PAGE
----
Tuesday, June 21, 2011

Ex-Wife by Ursula Parrott

Ursula Parrott's Ex-Wife, a compelling novel about divorce, unflinchingly captures the sadness, numbness, and confusion of a heroine still in love with her ex-husband. This hip, deadpan, pitch-perfect novel, published in 1928, is surprisingly contemporary.

Parrott begins the novel:

"My husband left me four years ago.  Why--I don't precisely understand, and never did.  Nor, I suspect, does he.  Nowadays, when the catastrophe that it seemed to be and its causes are matters equally inconsequential, I am increasingly disposed to the belief that he brought himself to the point of deserting me because I made such outrageous scenes at first mention of the possibility."

Set in New York during the Jazz Age, Ex-Wife describes the aftermath of the destruction of the narrator Patty's marriage by a combination of drinking, infidelities, and sexual misunderstandings.   Patty, an advertising copywriter, is madly in love with her husband, Peter, a newspaperman, but they go drinking and dancing every night and occasionally kiss other people.  When he sleeps with someone else, Patty is upset but dares not complain, but when she sleeps with someone else, he never forgives her.  And when Patty's dull virginal friend Hilda visits, Peter falls in love with her because of her apparent virtue and constant bad-mouthing of Patty.  He leaves Patty after six months.

Patty moves in with Lucia, a divorced friend who tries to help her survive the wreck.  Patty has her heart set on getting Peter back, and spends all her extra freelancing money on new clothes so that she'll attract him.  Lucia tries to explain that it is unlikely that Peter will return.  He has ditched the virginal Hilda for a sexy woman named Judith.

"Men...men are always coming back from little excursion trips--but once they start on world cruises...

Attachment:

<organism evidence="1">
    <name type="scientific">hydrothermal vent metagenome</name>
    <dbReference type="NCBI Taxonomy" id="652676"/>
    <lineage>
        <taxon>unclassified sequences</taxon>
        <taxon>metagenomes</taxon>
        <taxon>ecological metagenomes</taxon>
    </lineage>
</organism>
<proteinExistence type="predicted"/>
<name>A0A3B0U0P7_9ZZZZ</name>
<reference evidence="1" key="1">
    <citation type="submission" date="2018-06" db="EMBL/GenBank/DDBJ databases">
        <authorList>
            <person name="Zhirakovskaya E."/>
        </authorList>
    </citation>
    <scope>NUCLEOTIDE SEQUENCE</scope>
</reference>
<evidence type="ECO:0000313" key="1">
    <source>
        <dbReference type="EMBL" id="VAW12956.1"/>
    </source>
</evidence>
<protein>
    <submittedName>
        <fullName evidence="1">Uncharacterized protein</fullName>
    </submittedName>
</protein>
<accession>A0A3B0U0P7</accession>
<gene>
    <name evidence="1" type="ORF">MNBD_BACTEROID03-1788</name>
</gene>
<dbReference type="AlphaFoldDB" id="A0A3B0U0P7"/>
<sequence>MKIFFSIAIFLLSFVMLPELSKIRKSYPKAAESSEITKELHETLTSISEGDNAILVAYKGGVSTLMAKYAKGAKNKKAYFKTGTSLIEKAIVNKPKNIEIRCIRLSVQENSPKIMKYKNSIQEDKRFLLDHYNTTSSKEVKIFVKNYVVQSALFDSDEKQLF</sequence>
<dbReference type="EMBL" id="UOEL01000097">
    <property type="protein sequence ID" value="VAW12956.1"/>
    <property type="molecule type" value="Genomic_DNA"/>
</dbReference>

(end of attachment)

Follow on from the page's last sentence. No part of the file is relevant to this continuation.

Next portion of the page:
"...About the excursions and cruises--I mean that a man, really in love with one woman, often can go tripping off blithely but briefly with another, simply because she has a stirring voice or wide innocent eyes.  He comes back then, to the woman, sometimes improved, even.  But once he embarks on a tour, child, he's going to forget perhaps, what city he started from, and certainly what that city had that was unique, among all the scenery he's seen since."

It's true.  Once the touring starts, you end up like Jane, H. G. Wells's wife, who had to put up with an "open marriage."

Ex-wives have ugly stories. I was an ex-wife for a very numb year and a half.

Ex-wives' lives often revolve around finding new boyfriends and husbands.  Long hours of work and Saturday mornings at the art museum cannot while away all the hours of the day.  Nor can blind dates with attractive ex-managers of rock bands who drink a little too much nor never-married CPAs who are referred by friends of friends of friends make up for an ex-life.

My favorite ex-life story? 

When I was going through a divorce, for some reason I didn't tell anyone at work.  One of my acquaintances found out and set me up on a blind date with a doctor.  Since I've never cared for money, it didn't occur to me that he was a "catch."  One minute he was gushing about taking me out on his sailboat and then suddenly he observed outside the movie theater: "There are sure a lot of Jews around here, aren't there?"

I was aghast.  And after the movie started, I couldn't stand it and left. 

As a lefty, I really can't stand anti-semitism, racism, sexism...any of those things.  

The very fact that I was sitting in a theater with a complete stranger who stood for everything I hated showed that  I was not myself.  It is tough being an ex-wife because you're used to being with someone  and suddenly you're in a world of strangers.  

I am no longer an ex-wife.  

I haven't finished Ex-Wife, but have a feeling it will not end happily.


Buried In Print said...

This goes against my grain, but I need to know how this book ends! I'm fascinated by the tone and curious where it goes (and hoping it's not the tragedy you're anticipating).

Frisbee said...

I finished it and wrote a LITTLE more about it in the next post. It's not tragedy, but...you know.